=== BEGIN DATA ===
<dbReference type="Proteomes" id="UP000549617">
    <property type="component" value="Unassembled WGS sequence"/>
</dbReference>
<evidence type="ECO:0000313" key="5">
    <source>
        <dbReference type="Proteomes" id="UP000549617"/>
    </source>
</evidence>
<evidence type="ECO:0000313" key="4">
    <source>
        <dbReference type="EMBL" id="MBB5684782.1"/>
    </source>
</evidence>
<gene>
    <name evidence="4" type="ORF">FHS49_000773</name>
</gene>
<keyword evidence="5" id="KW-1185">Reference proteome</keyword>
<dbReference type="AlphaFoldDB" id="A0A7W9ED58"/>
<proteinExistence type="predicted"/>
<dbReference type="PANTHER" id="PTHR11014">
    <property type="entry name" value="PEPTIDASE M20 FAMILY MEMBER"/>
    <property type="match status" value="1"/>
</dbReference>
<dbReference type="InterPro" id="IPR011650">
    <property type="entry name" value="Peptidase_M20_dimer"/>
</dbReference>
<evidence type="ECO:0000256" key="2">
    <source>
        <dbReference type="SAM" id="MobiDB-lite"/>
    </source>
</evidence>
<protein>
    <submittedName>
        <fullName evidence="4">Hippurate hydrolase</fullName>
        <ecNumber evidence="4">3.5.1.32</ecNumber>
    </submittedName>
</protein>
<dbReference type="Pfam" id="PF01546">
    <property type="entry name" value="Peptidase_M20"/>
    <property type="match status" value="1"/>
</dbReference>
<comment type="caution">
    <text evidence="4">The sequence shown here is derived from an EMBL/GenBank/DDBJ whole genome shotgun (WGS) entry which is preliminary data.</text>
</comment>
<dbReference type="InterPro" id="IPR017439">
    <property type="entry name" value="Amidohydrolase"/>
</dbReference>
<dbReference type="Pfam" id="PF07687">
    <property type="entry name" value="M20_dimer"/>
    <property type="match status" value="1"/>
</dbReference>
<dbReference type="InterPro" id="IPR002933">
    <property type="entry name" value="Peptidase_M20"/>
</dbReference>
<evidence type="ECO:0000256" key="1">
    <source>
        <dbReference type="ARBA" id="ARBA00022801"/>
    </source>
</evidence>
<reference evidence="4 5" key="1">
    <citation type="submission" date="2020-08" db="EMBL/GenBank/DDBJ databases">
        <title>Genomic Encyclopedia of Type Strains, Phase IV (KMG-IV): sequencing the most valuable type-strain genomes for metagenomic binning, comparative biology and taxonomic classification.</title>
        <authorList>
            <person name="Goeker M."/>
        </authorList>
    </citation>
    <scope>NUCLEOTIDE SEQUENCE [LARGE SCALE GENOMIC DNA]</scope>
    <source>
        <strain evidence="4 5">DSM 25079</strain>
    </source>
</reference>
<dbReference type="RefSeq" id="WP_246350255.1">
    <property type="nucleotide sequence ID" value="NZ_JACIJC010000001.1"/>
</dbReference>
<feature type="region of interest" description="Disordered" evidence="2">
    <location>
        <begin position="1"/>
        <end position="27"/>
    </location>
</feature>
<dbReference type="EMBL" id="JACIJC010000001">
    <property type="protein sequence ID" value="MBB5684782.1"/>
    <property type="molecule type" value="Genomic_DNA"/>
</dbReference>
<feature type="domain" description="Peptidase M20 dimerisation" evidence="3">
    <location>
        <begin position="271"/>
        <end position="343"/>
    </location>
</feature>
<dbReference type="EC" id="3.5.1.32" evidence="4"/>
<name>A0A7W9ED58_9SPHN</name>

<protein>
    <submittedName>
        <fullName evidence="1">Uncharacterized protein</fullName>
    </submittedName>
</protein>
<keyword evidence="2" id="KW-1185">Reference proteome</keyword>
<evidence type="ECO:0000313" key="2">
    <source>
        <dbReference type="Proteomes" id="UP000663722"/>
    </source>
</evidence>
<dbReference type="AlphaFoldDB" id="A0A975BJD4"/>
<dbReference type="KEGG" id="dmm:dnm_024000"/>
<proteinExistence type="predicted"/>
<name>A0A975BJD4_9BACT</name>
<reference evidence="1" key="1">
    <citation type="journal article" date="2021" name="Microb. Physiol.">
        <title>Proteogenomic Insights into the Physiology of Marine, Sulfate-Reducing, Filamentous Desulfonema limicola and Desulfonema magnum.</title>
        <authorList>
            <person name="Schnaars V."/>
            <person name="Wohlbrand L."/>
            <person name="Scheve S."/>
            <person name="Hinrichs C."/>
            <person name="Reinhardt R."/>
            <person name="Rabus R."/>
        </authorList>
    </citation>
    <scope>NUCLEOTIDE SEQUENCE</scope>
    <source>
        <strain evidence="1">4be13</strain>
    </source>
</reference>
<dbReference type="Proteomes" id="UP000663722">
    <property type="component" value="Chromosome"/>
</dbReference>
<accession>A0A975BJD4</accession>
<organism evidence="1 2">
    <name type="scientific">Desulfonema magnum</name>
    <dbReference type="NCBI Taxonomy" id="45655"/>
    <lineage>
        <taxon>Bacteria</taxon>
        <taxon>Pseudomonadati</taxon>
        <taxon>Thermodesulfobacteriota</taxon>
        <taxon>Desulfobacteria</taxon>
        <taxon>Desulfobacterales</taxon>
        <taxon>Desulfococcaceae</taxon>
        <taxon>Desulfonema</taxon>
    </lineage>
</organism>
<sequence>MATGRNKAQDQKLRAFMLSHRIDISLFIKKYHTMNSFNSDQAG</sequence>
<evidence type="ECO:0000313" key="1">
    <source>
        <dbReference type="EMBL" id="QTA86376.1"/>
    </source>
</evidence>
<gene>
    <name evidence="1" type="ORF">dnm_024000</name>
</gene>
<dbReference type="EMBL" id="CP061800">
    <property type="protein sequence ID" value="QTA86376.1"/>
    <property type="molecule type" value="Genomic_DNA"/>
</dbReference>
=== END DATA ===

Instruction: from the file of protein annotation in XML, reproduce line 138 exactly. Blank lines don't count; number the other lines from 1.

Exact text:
        <taxon>Desulfococcaceae</taxon>